Bearskin Meadow Camp
What age were you when you were diagnosed with T1D?
I was 12 years old! Diagnosed on September 11, 2003.
What was that first day in the hospital like when you were told you had the disease? What thoughts and feelings were you experiencing?
To be honest, I don’t remember a ton about that day. I had been so sick for so long, that I think my body wasn’t able to perform basic functions- rational thinking and reasoning being one of them! I remember feeling scared and totally powerless, because once we got to the hospital everyone snapped into action pretty quickly. I was hooked up to what felt like a thousand machines, and the rest is a blur.
What were the warning signs that led you to take your son in to get tested for T1D?
Gavin had lost a pretty substantial amount of weight in a short period of time. He was constantly asking for “wawie” (water), and had a ton of wet diapers. He had also become very aggressive and was having some behavioral issues, which didn’t seem like the normal two year old temper tantrums. We were extremely lucky in that we caught it within the first few weeks that the diabetes onset. Perk’s of being a diabetic mom! I knew what to look for. Most devastating moment of my life was the moment I saw his blood sugar come up on my meter, and it was high. And so the journey began!
What are some of the fears you have in living with T1D for yourself and for your son?
Oh man. What a great question. This is hard to be vulnerable about, because as a mom I want to be the face of strength for my child when it comes to living with a disease. But I have fear that my own health and struggles with diabetes will keep me from being able to be the best mom I can be. Diabetes is an extremely physically exhausting disease to live with- my body just does not function at the same level and with the same amount of energy that someone without health issues does. I am afraid that I will never be “healthy”- which is some vague ideal that even I can’t really put my finger on, because what “healthy” means is different for everyone! And yet I still feel less than.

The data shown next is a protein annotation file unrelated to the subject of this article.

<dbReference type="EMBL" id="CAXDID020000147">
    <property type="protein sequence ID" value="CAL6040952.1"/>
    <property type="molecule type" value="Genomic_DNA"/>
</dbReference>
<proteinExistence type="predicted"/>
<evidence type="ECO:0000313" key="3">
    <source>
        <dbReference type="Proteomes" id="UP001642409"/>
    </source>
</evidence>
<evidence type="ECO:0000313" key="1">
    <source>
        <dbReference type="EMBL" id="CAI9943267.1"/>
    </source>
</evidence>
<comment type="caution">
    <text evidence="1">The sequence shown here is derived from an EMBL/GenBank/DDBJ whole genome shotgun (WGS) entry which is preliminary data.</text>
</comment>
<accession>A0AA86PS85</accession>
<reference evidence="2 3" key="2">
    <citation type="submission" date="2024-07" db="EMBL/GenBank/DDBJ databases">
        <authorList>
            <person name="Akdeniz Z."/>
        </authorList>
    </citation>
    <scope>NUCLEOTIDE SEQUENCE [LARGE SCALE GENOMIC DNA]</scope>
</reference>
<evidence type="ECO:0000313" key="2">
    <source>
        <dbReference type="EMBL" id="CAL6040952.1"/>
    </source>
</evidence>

My fears for Gavin living with the disease can run rampant on any given day (hello mom-anxiety), but my biggest are that as he gets older he will struggle with accepting his diabetes, like I did, and that it will become a burden for him, rather than an adjustment that he has to make to his daily routines. I think it’s important to say, too, that those fears are probably not unfounded. In my experience, and in the experience of others I know with T1D, we all struggle with those things at some point. They’re normal feelings to have when you’re told you will have to do things differently than the rest of the people around you, in order to function normally and frankly, to stay alive. Staying alive becomes a “to do” list item, and those tasks (checking sugars, taking shots, correcting lows, etc) can take up a pretty significant portion of the day, both mentally and physically. I never want Gavin to feel that his diagnosis makes him “less than” others, like I often have. As his mom it breaks my heart that I can’t protect him from that.
What is most difficult for you when it comes to dealing with your diabetes? What comes the easiest?
Hmmm, this answer changes from season to season of my life! But right now I would say that I am really struggling with low blood sugar! I am currently pregnant with our second child, and she has thrown my blood sugars into panic mode or something! I feel like I am constantly correcting lows, and changing my basal rates on my insulin pump. Low blood sugar always pops up at the most inconvenient times, too. Chasing a toddler through the grocery store + being 6 months pregnant + having a low blood sugar= my personal idea of hell! As for the easiest- the pump has made my life sooooo much easier! What a life saver, literally. I don’t need to think twice about calculating how much insulin I’ll need to correct for the carbs I am eating, or for my blood sugar levels. Gavin is currently still using syringes (health insurance won’t approve the pump until 6 months after diagnosis-because apparently they think his T1D is going to go away?! Ugh, don’t get me started) so currently we have to do all of the calculations and drawing up of insulin manually. It has made me SO GRATEFUL for my pump!
Is it easy for you to notice the signs of low blood sugar? If so, what do those signs generally look like for you? Are those signs the same for when your son is experiencing low blood sugar?
I catch my lows pretty quickly now! When I have a low, the first sign is usually that i start to feel shaky and I get this weird mental fog. I can’t think clearly or rationally. I start to over analyze everything going on around me. Weird? I know! For Gavin, I know he’s going low because he stops running everywhere (his normal toddler demeanor) and kind of just mopes around. He gets quiet and zones out. Sometimes I can tell his hands are shaking, but usually he’s never still long enough to be able to get a good look at them!